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I have Windows 7 and Ubuntu 10.10 partitions on my hard drive, and have a folder for desktop backgrounds within the Windows partition that I would like to transfer from Windows on Ubuntu's startup. I am relatively new to Linux scripting, so I asked around and rsync sounded like the program to use for the synchronization part.

My question concerns how to find out if my Windows partition is currently mounted, or if automatically mounting it and running my synchronization script afterwards would be better.

In addition, after clicking the 250GB Volume corresponding to the partition in Nautilus, it seems to automatically mount the partition in /media/XXXXXXXX, (the XXXXXXXX being a bunch of alphanumerics, which lead me to believe it is some kind of unique identifier for the hard drive since it is always the same).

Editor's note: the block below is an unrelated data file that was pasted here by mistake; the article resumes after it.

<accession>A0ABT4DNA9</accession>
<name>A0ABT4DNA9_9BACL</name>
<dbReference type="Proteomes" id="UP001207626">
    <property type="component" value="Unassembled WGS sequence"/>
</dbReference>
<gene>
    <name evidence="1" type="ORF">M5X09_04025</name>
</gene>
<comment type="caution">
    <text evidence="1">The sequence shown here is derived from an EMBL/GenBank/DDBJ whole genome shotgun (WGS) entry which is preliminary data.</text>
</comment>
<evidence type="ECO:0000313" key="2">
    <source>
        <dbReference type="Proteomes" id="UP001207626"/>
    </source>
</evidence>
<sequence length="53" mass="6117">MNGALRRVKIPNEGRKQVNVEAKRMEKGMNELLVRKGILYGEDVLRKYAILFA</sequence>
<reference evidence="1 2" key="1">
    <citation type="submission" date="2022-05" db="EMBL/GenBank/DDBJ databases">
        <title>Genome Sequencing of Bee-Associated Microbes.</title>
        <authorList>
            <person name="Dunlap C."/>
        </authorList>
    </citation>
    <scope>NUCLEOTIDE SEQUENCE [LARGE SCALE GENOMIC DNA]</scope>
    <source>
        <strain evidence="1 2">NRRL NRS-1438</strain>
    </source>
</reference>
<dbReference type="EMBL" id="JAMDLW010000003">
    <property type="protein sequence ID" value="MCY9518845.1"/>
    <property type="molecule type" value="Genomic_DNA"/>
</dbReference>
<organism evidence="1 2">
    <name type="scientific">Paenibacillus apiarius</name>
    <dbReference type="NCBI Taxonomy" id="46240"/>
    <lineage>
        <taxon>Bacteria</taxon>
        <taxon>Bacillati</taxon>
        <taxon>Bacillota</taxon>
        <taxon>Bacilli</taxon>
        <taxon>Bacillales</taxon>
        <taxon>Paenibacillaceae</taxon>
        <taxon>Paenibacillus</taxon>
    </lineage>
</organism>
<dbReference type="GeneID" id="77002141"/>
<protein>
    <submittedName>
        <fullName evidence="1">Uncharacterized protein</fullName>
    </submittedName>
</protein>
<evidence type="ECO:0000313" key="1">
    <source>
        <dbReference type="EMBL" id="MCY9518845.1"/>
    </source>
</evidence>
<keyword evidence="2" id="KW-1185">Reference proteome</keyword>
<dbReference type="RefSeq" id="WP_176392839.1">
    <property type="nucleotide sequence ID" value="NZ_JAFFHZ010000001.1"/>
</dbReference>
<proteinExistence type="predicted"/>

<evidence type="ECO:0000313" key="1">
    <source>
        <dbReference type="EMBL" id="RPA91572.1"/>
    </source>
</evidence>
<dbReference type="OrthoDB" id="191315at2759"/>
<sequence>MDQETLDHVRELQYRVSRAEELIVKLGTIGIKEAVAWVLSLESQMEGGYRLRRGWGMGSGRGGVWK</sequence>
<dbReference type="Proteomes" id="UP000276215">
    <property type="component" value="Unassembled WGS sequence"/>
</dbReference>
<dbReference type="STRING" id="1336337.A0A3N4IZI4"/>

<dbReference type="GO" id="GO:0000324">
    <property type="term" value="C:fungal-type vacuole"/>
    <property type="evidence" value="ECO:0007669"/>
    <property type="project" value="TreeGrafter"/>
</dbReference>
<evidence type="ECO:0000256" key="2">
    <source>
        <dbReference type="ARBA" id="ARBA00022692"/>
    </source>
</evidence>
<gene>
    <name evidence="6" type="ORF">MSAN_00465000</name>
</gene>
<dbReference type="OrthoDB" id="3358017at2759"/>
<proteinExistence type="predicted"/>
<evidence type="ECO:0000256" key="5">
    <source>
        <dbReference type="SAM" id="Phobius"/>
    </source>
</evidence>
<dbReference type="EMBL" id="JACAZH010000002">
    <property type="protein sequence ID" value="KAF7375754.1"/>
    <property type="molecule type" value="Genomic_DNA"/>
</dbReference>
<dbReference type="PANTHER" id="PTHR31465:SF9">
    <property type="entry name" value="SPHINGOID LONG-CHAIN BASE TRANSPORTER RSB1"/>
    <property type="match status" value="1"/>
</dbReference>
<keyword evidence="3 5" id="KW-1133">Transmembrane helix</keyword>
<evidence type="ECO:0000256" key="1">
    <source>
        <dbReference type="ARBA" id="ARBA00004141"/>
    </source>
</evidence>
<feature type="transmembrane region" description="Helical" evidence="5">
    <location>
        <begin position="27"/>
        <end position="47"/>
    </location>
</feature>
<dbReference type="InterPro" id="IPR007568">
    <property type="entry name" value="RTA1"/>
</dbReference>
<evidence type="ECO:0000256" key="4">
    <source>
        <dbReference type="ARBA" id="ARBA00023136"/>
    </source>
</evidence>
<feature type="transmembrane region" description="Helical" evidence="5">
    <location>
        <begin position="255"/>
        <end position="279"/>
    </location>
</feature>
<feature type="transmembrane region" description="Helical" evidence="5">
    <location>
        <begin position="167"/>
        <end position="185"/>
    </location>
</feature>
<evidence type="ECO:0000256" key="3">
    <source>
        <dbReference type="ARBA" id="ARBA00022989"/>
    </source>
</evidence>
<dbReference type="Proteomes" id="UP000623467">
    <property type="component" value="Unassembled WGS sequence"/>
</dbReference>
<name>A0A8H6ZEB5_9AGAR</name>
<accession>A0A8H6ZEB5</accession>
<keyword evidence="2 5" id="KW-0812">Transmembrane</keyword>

I suppose just checking to see if that /media/XXXXXXXX folder is present is a viable solution, but it feels like there is a better way, like making sure that folder corresponds to a device in /dev/ or something along those lines.

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1 Answer 1

up vote 4 down vote accepted

You can run just mount to see which devices (e.g. disk partitions) are mounted at which directories. If you want to go farther and check for e.g. mounted NTFS volumes, you could run

mount | grep ntfs

If you wanted just to test in a bash script whether any NTFS volumes were mounted, you could run e.g.

if mount | grep -q ntfs ; then
  # an NTFS volume is mounted
fi

These are examples, but you get the idea. You can read man mount and man grep to learn more.

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